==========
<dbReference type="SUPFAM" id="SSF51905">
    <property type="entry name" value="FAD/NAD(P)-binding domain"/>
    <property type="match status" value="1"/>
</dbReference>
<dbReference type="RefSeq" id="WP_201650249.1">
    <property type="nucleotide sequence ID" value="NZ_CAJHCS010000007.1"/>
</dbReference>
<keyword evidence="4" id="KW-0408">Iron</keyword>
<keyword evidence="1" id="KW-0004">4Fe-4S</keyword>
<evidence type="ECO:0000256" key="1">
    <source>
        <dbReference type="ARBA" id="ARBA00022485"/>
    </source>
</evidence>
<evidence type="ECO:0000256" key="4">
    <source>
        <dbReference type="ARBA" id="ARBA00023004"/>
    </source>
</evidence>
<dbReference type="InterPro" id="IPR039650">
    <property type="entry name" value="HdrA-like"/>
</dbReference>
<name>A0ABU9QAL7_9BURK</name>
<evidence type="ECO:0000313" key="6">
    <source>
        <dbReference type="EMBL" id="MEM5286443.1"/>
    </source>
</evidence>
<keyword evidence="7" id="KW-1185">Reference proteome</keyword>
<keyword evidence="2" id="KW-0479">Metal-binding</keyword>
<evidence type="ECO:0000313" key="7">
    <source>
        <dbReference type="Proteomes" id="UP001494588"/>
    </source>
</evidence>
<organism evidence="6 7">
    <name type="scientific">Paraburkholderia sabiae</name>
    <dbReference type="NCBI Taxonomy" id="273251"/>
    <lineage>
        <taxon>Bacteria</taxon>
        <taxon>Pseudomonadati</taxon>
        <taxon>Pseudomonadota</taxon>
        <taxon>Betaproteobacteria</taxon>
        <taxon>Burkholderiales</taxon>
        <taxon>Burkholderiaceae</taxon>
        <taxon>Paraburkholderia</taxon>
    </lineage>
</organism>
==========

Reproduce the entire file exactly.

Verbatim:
<dbReference type="SUPFAM" id="SSF51905">
    <property type="entry name" value="FAD/NAD(P)-binding domain"/>
    <property type="match status" value="1"/>
</dbReference>
<dbReference type="RefSeq" id="WP_201650249.1">
    <property type="nucleotide sequence ID" value="NZ_CAJHCS010000007.1"/>
</dbReference>
<keyword evidence="4" id="KW-0408">Iron</keyword>
<keyword evidence="1" id="KW-0004">4Fe-4S</keyword>
<evidence type="ECO:0000256" key="1">
    <source>
        <dbReference type="ARBA" id="ARBA00022485"/>
    </source>
</evidence>
<evidence type="ECO:0000256" key="4">
    <source>
        <dbReference type="ARBA" id="ARBA00023004"/>
    </source>
</evidence>
<dbReference type="InterPro" id="IPR039650">
    <property type="entry name" value="HdrA-like"/>
</dbReference>
<name>A0ABU9QAL7_9BURK</name>
<evidence type="ECO:0000313" key="6">
    <source>
        <dbReference type="EMBL" id="MEM5286443.1"/>
    </source>
</evidence>
<keyword evidence="7" id="KW-1185">Reference proteome</keyword>
<keyword evidence="2" id="KW-0479">Metal-binding</keyword>
<evidence type="ECO:0000313" key="7">
    <source>
        <dbReference type="Proteomes" id="UP001494588"/>
    </source>
</evidence>
<organism evidence="6 7">
    <name type="scientific">Paraburkholderia sabiae</name>
    <dbReference type="NCBI Taxonomy" id="273251"/>
    <lineage>
        <taxon>Bacteria</taxon>
        <taxon>Pseudomonadati</taxon>
        <taxon>Pseudomonadota</taxon>
        <taxon>Betaproteobacteria</taxon>
        <taxon>Burkholderiales</taxon>
        <taxon>Burkholderiaceae</taxon>
        <taxon>Paraburkholderia</taxon>
    </lineage>
</organism>